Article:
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Global refugee crisis can't be addressed without a serious 'paradigm shift': Lloyd Axworthy

Lloyd Axworthy was Canada’s minister of both immigration and foreign affairs in the 1980s and 1990s. Now he’s chair of the World Refugee Council, which is searching for concrete solutions to the refugee crisis.
The Bangladesh-Myanmar border in Teknaf, Bangladesh, September 1, 2017. (Mohammad Ponir Hossain/Reuters)

The issue of human migration has become the political third rail of our time — an issue so toxic and so volatile it has swung elections and temporarily shut down the United States government. 

And with the refugee crisis poised to dominate another year of headlines and influence domestic politics around the globe, it is difficult to feel hopeful.

Lloyd Axworthy has been searching for possible solutions. 

He has held numerous cabinet positions as a federal Liberal politician, including Minister of Foreign Affairs and Minister of Employment and Immigration.

He is now chair of the World Refugee Council, a new international organization based in Waterloo, Ontario. 

Lloyd Axworthy, Canada's former foreign affairs minister, says current crises in global migration cannot be addressed by the existing refugee convention. (Tom Hanson/The Canadian Press)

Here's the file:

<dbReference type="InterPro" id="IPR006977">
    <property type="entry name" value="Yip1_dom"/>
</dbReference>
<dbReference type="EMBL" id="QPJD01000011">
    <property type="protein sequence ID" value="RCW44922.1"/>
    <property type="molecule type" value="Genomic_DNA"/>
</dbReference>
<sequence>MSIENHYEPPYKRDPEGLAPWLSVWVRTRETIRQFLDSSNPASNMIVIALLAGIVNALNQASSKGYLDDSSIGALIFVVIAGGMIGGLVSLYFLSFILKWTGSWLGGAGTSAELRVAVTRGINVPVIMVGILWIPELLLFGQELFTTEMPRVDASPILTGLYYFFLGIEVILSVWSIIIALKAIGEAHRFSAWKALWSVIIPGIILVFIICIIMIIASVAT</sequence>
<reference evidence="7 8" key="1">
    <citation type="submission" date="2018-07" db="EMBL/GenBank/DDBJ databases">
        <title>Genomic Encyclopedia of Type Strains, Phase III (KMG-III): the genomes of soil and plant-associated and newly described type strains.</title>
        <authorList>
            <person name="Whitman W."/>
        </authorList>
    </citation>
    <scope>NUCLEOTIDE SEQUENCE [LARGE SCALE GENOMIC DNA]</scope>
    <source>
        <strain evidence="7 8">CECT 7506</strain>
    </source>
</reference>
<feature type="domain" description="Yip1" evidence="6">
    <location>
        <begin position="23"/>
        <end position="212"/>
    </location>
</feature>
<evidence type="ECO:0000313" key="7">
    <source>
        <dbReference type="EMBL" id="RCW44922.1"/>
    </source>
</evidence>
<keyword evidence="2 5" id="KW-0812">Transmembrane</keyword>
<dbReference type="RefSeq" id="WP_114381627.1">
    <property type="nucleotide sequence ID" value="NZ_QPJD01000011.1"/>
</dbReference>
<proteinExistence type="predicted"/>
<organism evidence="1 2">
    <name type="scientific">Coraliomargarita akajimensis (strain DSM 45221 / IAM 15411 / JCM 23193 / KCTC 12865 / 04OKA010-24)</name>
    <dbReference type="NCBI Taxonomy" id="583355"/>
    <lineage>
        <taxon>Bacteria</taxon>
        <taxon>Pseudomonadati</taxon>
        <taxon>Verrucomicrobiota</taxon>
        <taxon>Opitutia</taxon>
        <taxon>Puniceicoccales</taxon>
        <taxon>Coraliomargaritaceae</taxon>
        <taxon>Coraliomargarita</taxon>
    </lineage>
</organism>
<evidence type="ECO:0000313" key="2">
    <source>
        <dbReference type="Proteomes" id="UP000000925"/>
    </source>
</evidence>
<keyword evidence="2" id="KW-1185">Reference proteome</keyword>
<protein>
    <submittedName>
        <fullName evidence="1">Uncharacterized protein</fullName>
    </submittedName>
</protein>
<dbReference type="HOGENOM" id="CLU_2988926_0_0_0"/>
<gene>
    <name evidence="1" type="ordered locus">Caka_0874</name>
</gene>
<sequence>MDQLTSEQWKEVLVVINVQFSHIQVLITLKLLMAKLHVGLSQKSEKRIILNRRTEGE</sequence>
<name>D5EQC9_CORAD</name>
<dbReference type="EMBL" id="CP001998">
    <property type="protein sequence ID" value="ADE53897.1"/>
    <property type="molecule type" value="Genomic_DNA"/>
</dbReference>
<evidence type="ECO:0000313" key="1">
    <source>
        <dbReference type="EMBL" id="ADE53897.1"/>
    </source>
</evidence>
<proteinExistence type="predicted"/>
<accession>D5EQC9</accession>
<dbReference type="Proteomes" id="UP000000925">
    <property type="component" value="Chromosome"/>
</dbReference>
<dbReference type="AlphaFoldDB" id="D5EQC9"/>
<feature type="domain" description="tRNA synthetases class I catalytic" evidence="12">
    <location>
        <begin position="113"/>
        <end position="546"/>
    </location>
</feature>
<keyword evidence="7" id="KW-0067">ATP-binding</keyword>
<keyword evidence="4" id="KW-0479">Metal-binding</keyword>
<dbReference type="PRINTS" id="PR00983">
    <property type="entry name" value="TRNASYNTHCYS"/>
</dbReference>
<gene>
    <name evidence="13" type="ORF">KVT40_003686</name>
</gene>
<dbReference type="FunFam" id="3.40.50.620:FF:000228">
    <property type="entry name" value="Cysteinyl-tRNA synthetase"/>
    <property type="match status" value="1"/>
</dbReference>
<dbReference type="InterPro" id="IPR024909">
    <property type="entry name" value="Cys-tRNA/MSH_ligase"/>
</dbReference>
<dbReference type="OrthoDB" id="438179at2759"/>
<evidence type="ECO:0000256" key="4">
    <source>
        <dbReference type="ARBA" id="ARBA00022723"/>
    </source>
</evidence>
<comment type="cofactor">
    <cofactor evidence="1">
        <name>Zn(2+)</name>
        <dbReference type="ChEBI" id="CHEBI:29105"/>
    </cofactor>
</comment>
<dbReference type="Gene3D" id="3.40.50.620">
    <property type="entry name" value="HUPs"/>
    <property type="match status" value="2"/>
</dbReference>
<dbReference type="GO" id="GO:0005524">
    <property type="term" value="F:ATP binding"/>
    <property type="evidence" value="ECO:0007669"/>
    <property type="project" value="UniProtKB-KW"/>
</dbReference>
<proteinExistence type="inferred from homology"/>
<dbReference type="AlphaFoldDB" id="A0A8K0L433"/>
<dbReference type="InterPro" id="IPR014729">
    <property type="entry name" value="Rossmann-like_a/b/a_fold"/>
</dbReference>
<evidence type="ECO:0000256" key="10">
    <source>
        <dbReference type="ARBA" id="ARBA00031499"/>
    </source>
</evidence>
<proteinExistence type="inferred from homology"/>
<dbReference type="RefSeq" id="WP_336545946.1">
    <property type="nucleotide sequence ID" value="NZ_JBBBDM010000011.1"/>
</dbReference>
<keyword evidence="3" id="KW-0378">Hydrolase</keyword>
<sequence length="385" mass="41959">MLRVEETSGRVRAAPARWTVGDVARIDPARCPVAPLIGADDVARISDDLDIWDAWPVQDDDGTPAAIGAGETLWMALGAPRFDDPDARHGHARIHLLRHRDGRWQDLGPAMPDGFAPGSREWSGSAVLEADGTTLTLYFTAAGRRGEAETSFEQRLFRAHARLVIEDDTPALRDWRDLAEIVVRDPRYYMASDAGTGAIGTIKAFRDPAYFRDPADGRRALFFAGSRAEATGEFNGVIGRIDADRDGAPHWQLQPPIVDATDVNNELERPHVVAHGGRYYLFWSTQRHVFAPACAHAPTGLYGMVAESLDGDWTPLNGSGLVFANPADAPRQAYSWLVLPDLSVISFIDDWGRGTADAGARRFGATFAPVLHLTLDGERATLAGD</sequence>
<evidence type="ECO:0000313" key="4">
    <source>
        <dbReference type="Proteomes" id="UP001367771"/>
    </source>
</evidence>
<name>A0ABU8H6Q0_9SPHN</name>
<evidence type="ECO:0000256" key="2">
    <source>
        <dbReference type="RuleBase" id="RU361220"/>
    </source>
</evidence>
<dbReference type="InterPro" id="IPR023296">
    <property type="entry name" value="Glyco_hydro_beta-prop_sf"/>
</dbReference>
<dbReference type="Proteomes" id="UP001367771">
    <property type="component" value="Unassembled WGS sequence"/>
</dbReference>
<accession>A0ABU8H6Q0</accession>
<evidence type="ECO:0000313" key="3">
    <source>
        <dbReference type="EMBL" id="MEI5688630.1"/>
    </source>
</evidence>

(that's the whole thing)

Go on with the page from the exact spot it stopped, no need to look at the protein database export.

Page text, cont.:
"2018 is the big crossroads year" for the global refugee crisis, Axworthy tells The Sunday Edition host Michael Enright. 

He says the refugee convention created after WWII, which was based on voluntary financial support, is not enough in today's world. 

"We're in a paradigm shift. The old systems that were developed to manage global problems after the second World War are worn out."

Axworthy's counterparts on the World Refugee Council include the former president of Tanzania, an advocate at the Supreme Court of Pakistan and a former German federal minister.

Together, they are tasked with advancing a strategic vision for how the international community can respond to the refugee crisis. 

Despite the focus on refugees in Europe and North America, UNHCR — the United Nations' refugee agency — has reported that 84% of refugees worldwide are hosted in developing countries.

"Many of these poor countries have been real heroes of our time," Axworthy says. "Uganda, which is not a top-of-the-run economic elite, has accepted over a million refugees from South Sudan."

South Sudanese refugee woman, displaced by fighting, holds her child on arrival at Imvepi settlement in Arua district, northern Uganda, April 2017. (James Akena/Reuters)
Axworthy believes there's room for both naming and shaming and positive incentives in order to get reluctant governments to address the refugee crisis.

Some countries, he says, are committing international crimes by sending refugees back to countries that aren't safe.

Axworthy also notes that some governments that say it's politically impossible for them to accept more refugees might be willing to provide healthcare, water or education to refugees in camps. But he cautions that such moves could run the risk of making the camps permanent.

One concrete policy solution for addressing the current crisis, Axworthy says, is unfreezing dictator assets to pay for refugee programs.

"There are billions of dollars sitting in the bank accounts of a bunch of bad guys, and the bad guys are the ones who caused the refugee problem," he adds. 

To hear the full interview, click 'listen' above.